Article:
Google, as usual, gave us conflicting information on whether the damage could be repaired (i.e. clean lines, replace fuel injectors, etc.) or if we needed a new engine. Obviously, we need to be able to rely on our engine Either way, we didn’t like the options. A repaired engine would leave us wondering about ‘down the road’ issues and a new engine could bring with it added complication with computer-controlled devices. Our old Yanmar was simple and described by the dealer  “as reliable as a Timex”. We like our oldie, simple engine that Tim is able to work on and are concerned if we go with a new engine, it will be beyond our layperson ability to service.  Thankfully, the gas didn’t cause an onboard fire, but our posting of this incident online to learn from others did ignite some explosive debate: “Your engine is toast – don’t settle for anything less than new”; “What the last poster said about knock in your engine is bunk”; “Get an honest-to-god lawyer working for you!”; “It’s not often you see the words ‘honest’ or ‘god’ referring to lawyers!”; detailed step-by-step instructions on diagnosing and repairing damage that provided good information (but we were waiting for a marina-funded, certified mechanic to tackle it); “Older Yanmars are hardy – just clean it out and it will probably be fine”; and on and on. We hoped that last poster was right!

You again?

With each “adventure” we experience along the way, I feel a shift in my core. Tim’s always been a roll-with-the-situation kind of guy when it comes to mechanical challenges or dealing with nature’s challenges (a little less resilient with other issues though!). I always try to see silver lining in the curves life throws us, knowing the importance of maintaining optimism, and framing situations in a positive light. What I’m finding is that acceptance and optimism seem to require less and less effort. It just seems obvious. Yes, we were once again “grounded”, but this time in relative comfort at a beautiful marina, just steps away from washroom/shower facilities. An island park was just a short row away, giving us a chance to enjoy some of our down-time at the beach. Fellow cruisers, Rose & Joe, from Hamilton Ontario were also at the marina, so we enjoyed get togethers with them. And a local juvenile pelican visited us several times a day as curious about us as we were about it. All was well, and one way or another, we would move on from this set-back.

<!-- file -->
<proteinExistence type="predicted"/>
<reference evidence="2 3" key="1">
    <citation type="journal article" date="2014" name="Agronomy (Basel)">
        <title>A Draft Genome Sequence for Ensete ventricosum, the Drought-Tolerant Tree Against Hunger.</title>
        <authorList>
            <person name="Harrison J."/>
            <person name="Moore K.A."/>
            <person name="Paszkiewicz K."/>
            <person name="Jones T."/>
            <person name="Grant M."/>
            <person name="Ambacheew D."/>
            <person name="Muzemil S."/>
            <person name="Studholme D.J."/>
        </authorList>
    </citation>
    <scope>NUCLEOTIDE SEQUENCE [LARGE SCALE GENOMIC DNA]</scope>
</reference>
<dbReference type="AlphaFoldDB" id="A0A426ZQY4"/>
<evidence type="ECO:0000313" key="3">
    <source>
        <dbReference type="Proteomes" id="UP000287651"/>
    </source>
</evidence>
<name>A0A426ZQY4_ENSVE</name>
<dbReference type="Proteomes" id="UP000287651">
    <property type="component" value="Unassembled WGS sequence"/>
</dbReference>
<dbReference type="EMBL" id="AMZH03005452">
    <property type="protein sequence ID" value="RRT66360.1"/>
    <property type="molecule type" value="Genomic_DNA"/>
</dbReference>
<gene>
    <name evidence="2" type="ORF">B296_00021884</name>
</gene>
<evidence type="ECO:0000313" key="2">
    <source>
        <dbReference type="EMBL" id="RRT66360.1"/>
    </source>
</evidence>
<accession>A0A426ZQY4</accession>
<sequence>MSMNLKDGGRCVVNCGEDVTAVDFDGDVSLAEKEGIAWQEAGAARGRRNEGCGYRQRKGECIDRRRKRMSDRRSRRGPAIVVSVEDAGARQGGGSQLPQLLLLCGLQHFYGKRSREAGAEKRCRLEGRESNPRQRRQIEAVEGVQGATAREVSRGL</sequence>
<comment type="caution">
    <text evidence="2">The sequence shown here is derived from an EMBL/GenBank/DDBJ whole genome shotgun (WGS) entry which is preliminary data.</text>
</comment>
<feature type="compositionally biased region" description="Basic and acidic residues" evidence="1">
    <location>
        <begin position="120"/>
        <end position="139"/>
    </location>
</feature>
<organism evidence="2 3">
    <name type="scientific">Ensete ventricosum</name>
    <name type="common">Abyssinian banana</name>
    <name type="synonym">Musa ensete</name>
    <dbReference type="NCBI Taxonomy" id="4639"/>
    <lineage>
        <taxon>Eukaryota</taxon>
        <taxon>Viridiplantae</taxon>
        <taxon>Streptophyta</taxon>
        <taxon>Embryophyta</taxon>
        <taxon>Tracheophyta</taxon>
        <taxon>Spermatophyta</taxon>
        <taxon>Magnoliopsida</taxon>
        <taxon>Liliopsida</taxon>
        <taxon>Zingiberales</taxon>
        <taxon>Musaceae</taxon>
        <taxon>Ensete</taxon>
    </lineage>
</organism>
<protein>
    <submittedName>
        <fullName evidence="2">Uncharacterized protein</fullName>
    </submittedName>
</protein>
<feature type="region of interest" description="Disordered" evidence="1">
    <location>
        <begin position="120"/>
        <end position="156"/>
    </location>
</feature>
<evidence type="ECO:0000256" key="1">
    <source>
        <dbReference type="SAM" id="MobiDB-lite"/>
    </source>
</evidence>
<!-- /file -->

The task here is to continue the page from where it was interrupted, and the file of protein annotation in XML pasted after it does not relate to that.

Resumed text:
Five days later, the tank was pumped and cleaned out, a Yanmar certified diesel mechanic gave it a good look over, bleeding the lines. A test run with the mechanic revealed no suspicious sounds. All seemed well and we had a Gulf Stream crossing weather window the very next day. Not without some reservations, we decided to go for it. We would motor down the coast for many hours to give our engine an opportunity to show any problems if they existed, then if all was well, we would say good-bye to the US. If all wasn’t well, we’d return. We had the marina’s assurance that they would pay for a return tow if necessary.